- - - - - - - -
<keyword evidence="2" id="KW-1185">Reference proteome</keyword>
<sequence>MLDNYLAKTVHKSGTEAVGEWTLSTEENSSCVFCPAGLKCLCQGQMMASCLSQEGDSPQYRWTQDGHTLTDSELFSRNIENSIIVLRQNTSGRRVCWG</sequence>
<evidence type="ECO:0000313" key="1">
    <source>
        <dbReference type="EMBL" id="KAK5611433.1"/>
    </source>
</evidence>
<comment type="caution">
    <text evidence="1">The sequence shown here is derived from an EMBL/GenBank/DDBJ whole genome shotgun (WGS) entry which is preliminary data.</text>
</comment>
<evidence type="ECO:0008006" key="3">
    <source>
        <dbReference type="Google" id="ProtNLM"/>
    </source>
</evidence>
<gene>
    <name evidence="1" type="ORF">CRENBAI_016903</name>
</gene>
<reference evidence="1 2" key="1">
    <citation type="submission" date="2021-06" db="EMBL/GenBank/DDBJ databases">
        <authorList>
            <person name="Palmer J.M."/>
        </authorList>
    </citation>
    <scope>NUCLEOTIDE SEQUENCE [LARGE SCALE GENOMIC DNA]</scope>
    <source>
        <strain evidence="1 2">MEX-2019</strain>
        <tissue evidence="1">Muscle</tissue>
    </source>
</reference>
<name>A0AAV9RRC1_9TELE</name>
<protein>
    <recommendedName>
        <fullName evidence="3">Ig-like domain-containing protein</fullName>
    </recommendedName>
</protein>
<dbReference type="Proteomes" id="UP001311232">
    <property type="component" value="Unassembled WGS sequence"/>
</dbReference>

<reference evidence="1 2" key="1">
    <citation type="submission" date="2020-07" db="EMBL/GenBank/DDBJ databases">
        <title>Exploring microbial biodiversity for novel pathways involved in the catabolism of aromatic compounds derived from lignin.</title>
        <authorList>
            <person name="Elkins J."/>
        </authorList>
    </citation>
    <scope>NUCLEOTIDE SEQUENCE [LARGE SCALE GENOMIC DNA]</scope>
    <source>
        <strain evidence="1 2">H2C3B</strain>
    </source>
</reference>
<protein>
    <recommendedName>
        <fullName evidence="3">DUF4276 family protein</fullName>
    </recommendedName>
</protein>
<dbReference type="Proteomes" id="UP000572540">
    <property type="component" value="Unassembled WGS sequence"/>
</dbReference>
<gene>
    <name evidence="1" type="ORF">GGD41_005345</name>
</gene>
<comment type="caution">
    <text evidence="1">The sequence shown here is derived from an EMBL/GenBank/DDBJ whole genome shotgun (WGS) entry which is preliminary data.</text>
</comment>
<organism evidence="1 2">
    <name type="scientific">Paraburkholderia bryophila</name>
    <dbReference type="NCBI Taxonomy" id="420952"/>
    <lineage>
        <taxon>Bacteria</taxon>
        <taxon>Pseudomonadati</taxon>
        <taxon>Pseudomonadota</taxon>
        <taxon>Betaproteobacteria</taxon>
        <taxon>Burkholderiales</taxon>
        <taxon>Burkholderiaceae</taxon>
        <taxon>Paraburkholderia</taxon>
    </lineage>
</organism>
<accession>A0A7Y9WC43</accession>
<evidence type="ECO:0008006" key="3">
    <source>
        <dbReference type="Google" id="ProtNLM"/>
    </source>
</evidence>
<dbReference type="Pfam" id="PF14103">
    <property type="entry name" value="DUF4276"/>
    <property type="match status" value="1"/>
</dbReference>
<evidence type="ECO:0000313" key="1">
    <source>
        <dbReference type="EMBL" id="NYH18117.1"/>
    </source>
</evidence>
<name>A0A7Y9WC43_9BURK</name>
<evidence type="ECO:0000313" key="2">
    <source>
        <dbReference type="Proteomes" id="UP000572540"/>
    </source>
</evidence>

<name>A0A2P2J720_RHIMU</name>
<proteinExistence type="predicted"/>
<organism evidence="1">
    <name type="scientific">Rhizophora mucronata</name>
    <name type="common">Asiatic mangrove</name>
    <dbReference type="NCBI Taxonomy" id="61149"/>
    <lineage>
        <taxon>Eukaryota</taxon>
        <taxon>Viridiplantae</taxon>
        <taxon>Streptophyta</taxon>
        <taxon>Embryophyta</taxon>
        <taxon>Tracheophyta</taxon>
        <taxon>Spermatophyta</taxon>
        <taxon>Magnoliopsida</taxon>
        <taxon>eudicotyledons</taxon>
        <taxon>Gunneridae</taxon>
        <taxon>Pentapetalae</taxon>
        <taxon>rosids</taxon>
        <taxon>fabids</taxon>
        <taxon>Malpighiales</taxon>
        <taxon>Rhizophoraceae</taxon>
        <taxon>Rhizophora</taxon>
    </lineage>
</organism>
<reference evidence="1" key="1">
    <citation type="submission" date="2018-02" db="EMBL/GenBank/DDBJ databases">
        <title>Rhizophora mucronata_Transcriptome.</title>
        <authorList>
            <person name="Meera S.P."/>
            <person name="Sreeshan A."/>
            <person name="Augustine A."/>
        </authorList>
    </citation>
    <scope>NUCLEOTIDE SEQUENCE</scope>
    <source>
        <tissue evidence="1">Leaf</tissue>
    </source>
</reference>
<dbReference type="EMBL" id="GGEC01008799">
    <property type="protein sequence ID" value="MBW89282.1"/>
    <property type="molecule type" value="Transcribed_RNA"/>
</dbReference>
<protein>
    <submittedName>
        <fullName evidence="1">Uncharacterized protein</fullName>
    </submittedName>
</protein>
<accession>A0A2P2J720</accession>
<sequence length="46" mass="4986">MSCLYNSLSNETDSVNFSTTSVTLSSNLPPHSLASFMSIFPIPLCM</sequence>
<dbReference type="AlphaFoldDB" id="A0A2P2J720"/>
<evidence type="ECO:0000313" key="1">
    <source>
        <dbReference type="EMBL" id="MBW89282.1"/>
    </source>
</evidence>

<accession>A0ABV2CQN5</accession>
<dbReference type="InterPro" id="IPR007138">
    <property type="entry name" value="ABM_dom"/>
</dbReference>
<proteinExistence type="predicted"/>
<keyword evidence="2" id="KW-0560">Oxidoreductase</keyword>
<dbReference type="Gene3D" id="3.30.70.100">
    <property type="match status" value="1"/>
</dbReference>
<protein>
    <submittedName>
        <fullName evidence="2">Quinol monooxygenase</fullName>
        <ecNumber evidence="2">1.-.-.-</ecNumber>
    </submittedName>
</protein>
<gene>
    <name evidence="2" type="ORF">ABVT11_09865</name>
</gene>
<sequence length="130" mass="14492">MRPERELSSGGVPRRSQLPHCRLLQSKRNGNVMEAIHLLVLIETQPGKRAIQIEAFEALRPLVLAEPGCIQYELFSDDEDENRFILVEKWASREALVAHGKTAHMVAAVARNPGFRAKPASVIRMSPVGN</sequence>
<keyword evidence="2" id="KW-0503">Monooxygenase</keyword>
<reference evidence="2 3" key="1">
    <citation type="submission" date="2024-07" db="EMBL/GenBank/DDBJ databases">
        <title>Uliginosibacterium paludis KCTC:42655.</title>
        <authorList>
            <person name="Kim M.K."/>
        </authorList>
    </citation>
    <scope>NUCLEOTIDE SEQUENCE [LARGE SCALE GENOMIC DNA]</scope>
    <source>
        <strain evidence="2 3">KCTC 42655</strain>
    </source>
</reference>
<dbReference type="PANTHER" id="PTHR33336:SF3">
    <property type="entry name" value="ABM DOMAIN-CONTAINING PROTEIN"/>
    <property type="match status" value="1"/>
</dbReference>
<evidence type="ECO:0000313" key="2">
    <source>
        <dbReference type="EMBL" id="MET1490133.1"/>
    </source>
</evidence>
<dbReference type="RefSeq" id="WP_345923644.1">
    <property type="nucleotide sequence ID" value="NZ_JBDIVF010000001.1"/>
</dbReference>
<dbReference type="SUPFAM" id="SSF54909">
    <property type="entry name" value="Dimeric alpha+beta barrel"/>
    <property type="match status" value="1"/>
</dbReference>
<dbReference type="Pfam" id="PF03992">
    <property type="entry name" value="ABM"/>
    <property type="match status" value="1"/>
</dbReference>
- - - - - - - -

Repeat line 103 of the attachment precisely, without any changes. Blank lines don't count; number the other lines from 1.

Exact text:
    <name type="scientific">Rhizophora mucronata</name>